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Nature. 2010 Jul 1;466(7302):113-7. doi: 10.1038/nature09114.

Genome-wide association study in alopecia areata implicates both innate and adaptive immunity.

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  • 1Department of Dermatology, Columbia University, New York, New York 10032, USA.

Abstract

Alopecia areata (AA) is among the most highly prevalent human autoimmune diseases, leading to disfiguring hair loss due to the collapse of immune privilege of the hair follicle and subsequent autoimmune attack. The genetic basis of AA is largely unknown. We undertook a genome-wide association study (GWAS) in a sample of 1,054 cases and 3,278 controls and identified 139 single nucleotide polymorphisms that are significantly associated with AA (P <or= 5 x 10(-7)). Here we show an association with genomic regions containing several genes controlling the activation and proliferation of regulatory T cells (T(reg) cells), cytotoxic T lymphocyte-associated antigen 4 (CTLA4), interleukin (IL)-2/IL-21, IL-2 receptor A (IL-2RA; CD25) and Eos (also known as Ikaros family zinc finger 4; IKZF4), as well as the human leukocyte antigen (HLA) region. We also find association evidence for regions containing genes expressed in the hair follicle itself (PRDX5 and STX17). A region of strong association resides within the ULBP (cytomegalovirus UL16-binding protein) gene cluster on chromosome 6q25.1, encoding activating ligands of the natural killer cell receptor NKG2D that have not previously been implicated in an autoimmune disease. By probing the role of ULBP3 in disease pathogenesis, we also show that its expression in lesional scalp from patients with AA is markedly upregulated in the hair follicle dermal sheath during active disease. This study provides evidence for the involvement of both innate and acquired immunity in the pathogenesis of AA. We have defined the genetic underpinnings of AA, placing it within the context of shared pathways among autoimmune diseases, and implicating a novel disease mechanism, the upregulation of ULBP ligands, in triggering autoimmunity.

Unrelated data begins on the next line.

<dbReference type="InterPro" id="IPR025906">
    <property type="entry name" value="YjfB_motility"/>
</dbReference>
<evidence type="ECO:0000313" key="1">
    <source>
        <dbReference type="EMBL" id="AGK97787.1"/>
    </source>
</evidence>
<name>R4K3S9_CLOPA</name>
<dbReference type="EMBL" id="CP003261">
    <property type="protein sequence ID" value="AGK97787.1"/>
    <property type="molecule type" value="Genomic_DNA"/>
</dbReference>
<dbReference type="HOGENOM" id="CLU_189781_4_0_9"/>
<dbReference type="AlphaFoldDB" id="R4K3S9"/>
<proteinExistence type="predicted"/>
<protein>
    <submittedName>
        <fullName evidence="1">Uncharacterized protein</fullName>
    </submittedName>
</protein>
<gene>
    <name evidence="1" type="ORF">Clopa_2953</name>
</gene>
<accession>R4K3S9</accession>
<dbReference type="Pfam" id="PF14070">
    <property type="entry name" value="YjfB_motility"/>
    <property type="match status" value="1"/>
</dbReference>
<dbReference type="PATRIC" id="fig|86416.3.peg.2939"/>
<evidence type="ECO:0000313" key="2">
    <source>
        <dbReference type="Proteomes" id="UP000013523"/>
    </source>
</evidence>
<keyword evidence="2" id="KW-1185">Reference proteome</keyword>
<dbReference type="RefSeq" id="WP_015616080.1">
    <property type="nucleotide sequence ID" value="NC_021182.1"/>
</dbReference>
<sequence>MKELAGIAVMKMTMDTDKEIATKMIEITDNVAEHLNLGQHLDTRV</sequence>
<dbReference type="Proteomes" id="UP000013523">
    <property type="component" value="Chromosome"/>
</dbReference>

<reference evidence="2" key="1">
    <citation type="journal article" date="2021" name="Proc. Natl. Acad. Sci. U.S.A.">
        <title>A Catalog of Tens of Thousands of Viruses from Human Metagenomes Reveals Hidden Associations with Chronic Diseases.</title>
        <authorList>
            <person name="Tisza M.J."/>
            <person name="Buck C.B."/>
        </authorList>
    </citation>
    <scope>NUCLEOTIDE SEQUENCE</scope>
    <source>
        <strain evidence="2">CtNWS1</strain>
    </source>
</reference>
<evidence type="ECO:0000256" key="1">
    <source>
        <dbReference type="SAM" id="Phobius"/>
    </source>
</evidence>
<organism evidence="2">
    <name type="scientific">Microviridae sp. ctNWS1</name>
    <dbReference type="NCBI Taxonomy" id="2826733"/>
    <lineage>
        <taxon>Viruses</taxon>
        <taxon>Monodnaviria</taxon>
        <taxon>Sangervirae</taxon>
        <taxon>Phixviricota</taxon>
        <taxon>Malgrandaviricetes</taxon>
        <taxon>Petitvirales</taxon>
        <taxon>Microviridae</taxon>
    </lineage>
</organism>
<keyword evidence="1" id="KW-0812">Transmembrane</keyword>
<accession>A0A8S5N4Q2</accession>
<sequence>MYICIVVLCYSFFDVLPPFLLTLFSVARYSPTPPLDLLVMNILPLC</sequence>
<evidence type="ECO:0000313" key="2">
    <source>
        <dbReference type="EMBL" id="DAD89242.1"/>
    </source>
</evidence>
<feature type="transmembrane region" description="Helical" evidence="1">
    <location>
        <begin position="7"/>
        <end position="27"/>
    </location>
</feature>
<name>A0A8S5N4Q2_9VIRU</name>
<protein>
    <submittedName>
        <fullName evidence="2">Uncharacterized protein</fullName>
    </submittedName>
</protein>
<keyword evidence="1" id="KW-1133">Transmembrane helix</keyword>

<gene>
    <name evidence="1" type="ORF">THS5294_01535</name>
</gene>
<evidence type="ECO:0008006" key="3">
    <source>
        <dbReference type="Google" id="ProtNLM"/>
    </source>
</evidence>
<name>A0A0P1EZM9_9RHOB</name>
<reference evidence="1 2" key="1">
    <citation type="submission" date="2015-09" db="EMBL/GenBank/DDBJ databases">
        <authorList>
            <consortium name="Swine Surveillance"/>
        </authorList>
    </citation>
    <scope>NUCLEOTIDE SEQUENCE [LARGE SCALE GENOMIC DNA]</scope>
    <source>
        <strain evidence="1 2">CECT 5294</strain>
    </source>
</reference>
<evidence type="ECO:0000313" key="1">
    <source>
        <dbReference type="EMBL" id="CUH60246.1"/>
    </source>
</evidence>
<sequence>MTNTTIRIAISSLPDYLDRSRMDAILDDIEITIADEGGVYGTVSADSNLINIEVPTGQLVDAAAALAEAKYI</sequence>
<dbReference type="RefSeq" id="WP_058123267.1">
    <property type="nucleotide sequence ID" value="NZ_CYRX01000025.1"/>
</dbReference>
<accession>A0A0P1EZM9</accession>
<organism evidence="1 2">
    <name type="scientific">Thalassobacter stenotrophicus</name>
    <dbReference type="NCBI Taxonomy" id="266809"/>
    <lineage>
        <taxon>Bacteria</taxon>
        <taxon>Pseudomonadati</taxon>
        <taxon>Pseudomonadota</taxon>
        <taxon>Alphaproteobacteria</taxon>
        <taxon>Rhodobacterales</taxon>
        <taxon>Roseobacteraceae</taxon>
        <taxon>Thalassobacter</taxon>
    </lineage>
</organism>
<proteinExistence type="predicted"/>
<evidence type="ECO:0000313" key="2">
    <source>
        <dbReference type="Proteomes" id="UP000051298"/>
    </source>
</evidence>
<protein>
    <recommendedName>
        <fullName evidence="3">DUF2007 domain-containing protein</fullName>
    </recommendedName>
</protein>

PMID:
20596022
[PubMed - indexed for MEDLINE]
PMCID:
PMC2921172
Free PMC Article

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